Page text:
Should a major disaster strike the state of Oregon, the On Your Side Investigators learned several of the area's largest districts do not have stockpiles of emergency supplies.
The Beaverton School District and Salem-Keizer School District, for instance, only keep enough food, water and emergency medical supplies on hand to support students and staff on regular school days. Those supplies can last a day or two.
"Based on our business model we don't stockpile a lot of food and water because we're good stewards of the money that we have and want to make sure that everything is kept fresh. And we don't have (a) large storage area," said Kevin Sutherland, Beaverton School District's public safety director.
The On Your Side Investigators started asking questions after the city of Portland issued a boil water alert Friday when several samples of the city's drinking water tested positive for E. coli. A 24-hour boil water alert sent countless Portlanders scrambling to buy bottled water and, within hours, several grocery stores were sold out.
"If we have to make an immediate decision, then we'll take the facts that we have and we'll do that," Sutherland said.
The Salem-Keizer School District dealt with water problems at one of its elementary schools about five years ago, according to district spokesman Jay Remy. In that case, Remy said the district's food services provider brought in extra bottled water and hand-washing stations. The problem only lasted a few days.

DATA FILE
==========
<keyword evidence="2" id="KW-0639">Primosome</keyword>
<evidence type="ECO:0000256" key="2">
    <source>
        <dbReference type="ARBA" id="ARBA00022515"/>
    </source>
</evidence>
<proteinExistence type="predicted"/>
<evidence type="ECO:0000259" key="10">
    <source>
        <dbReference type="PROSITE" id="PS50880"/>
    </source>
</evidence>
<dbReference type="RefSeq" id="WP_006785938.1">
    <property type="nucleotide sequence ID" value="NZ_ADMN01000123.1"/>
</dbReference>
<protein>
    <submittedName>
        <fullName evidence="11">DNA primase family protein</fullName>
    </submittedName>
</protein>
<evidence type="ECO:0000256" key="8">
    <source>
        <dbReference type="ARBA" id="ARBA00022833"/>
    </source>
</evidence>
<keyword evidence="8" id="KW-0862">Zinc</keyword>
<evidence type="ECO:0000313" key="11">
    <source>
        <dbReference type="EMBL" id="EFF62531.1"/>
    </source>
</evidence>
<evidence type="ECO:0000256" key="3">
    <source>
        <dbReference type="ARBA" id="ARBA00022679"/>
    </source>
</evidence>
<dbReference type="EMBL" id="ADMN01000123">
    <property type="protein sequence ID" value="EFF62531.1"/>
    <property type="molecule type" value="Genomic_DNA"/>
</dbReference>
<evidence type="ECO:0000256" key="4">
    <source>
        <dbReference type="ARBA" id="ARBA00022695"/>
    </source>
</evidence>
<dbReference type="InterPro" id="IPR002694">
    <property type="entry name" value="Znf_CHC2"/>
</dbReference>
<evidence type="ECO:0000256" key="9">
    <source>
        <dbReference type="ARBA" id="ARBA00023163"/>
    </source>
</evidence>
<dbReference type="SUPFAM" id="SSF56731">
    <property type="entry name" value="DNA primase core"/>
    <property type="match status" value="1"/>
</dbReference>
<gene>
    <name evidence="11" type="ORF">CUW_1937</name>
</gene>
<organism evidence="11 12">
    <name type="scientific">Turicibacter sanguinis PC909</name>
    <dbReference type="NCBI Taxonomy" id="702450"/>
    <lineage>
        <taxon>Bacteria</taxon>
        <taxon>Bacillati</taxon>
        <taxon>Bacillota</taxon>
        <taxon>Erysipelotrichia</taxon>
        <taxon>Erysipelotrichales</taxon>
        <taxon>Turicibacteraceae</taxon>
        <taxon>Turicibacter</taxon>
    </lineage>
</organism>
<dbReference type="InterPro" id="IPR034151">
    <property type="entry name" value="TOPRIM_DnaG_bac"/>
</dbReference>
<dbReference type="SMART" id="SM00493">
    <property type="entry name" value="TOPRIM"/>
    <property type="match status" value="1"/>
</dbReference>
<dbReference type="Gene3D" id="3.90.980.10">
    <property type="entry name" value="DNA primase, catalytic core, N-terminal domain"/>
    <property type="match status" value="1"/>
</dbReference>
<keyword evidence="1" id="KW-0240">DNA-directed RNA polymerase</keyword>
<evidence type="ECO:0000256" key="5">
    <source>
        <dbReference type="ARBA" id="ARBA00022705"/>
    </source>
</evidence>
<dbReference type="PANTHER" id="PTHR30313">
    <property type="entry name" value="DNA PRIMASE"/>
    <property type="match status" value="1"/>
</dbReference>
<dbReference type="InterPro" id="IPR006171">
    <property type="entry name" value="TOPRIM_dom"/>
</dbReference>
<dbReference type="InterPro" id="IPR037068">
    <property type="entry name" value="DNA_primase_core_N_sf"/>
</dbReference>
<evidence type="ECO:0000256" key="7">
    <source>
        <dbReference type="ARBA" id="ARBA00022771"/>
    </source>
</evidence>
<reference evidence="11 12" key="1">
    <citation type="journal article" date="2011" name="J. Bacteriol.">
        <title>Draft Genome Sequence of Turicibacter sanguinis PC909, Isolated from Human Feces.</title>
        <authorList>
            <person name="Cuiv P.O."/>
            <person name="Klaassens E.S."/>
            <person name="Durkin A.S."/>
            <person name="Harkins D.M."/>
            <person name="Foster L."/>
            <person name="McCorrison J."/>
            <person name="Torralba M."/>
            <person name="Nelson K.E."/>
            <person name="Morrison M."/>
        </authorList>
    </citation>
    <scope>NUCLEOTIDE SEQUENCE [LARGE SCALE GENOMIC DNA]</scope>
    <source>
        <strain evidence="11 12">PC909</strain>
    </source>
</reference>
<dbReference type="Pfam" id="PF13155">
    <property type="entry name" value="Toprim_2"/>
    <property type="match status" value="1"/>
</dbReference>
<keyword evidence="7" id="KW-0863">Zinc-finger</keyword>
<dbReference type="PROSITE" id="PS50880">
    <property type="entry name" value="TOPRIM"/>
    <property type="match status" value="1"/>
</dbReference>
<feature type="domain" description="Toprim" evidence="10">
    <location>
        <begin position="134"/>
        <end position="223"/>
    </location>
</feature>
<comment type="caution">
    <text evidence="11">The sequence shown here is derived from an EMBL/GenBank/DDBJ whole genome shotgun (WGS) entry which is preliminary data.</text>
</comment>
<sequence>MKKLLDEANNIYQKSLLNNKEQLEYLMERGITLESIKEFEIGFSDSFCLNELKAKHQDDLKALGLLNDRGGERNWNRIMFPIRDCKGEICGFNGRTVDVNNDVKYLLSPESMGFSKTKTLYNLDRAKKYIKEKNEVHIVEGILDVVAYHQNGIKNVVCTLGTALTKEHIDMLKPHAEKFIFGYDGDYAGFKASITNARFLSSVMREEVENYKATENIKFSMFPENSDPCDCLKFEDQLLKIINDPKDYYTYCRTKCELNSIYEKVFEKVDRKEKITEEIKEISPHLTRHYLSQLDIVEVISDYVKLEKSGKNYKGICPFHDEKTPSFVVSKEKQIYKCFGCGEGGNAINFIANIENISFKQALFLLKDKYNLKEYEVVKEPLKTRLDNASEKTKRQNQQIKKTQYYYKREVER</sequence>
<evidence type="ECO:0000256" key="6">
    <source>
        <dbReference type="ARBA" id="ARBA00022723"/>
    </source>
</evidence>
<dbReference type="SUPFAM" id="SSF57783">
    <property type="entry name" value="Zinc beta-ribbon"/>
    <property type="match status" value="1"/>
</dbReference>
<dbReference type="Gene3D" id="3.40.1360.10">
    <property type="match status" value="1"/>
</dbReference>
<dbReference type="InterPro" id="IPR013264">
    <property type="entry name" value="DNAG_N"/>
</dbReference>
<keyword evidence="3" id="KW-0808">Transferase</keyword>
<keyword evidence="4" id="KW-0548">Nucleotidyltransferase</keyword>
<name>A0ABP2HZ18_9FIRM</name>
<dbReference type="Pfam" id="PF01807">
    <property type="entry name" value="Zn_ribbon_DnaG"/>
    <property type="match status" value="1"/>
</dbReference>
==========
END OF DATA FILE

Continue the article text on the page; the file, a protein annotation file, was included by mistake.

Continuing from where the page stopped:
If the emergency is district-wide or impacts the community, like a large earthquake, several district spokespeople said school leaders would consider closing the district. In those cases, Sutherland said an emergency management team would call the shots. Sutherland did not know of any disasters that closed a school, or the district, for more than a day in the Beaverton School District.
All that said, Sutherland said his district is willing to talk with city and county leaders to find out what the community standard of care is for school districts stockpiling supplies.
"I think we're headed in the right direction," Sutherland said.
The On Your Side Investigators called several large school districts around the area, including Portland Public Schools (PPS). Each classroom at PPS has an emergency go kit with flashlights, MREs, first aid kits and red and green cards to signal for help, according to district spokeswoman Christine Miles.
Miles said the kits are designed to last a few days, which she said is standard.
"Remember, it's not realistic during a major emergency to have all 78 schools shelter in one place for several days," Miles said.